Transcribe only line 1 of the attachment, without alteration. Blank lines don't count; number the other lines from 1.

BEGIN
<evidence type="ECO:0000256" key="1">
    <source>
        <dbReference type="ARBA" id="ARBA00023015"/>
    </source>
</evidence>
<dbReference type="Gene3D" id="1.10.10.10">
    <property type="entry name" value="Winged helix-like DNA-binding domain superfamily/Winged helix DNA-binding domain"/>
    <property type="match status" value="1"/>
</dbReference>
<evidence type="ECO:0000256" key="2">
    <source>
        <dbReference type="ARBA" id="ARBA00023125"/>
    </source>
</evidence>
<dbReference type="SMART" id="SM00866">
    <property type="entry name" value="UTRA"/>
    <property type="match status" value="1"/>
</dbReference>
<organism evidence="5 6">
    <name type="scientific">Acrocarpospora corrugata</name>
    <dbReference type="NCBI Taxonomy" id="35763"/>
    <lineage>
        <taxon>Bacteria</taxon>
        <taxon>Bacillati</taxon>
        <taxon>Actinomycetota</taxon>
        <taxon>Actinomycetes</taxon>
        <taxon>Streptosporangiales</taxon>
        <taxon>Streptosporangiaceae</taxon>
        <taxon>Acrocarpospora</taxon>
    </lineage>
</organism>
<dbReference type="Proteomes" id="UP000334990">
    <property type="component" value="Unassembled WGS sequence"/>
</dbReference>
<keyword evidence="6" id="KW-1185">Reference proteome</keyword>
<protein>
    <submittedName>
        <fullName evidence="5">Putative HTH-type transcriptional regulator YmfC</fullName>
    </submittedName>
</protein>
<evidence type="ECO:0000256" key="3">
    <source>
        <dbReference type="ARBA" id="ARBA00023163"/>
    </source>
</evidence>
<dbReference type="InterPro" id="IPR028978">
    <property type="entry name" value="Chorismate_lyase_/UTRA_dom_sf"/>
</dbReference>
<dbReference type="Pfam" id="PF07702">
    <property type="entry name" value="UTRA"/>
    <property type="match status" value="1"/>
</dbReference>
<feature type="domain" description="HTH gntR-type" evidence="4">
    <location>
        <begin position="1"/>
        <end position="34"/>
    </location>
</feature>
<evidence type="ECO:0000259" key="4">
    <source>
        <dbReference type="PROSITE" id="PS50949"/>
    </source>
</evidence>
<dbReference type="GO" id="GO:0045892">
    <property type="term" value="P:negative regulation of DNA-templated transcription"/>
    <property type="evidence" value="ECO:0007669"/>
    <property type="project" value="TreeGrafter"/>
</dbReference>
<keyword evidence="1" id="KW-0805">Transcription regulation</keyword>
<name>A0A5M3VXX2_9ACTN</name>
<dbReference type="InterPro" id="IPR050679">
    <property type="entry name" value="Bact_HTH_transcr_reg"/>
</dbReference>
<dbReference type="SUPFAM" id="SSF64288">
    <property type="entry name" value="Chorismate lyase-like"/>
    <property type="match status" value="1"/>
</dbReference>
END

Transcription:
<evidence type="ECO:0000256" key="1">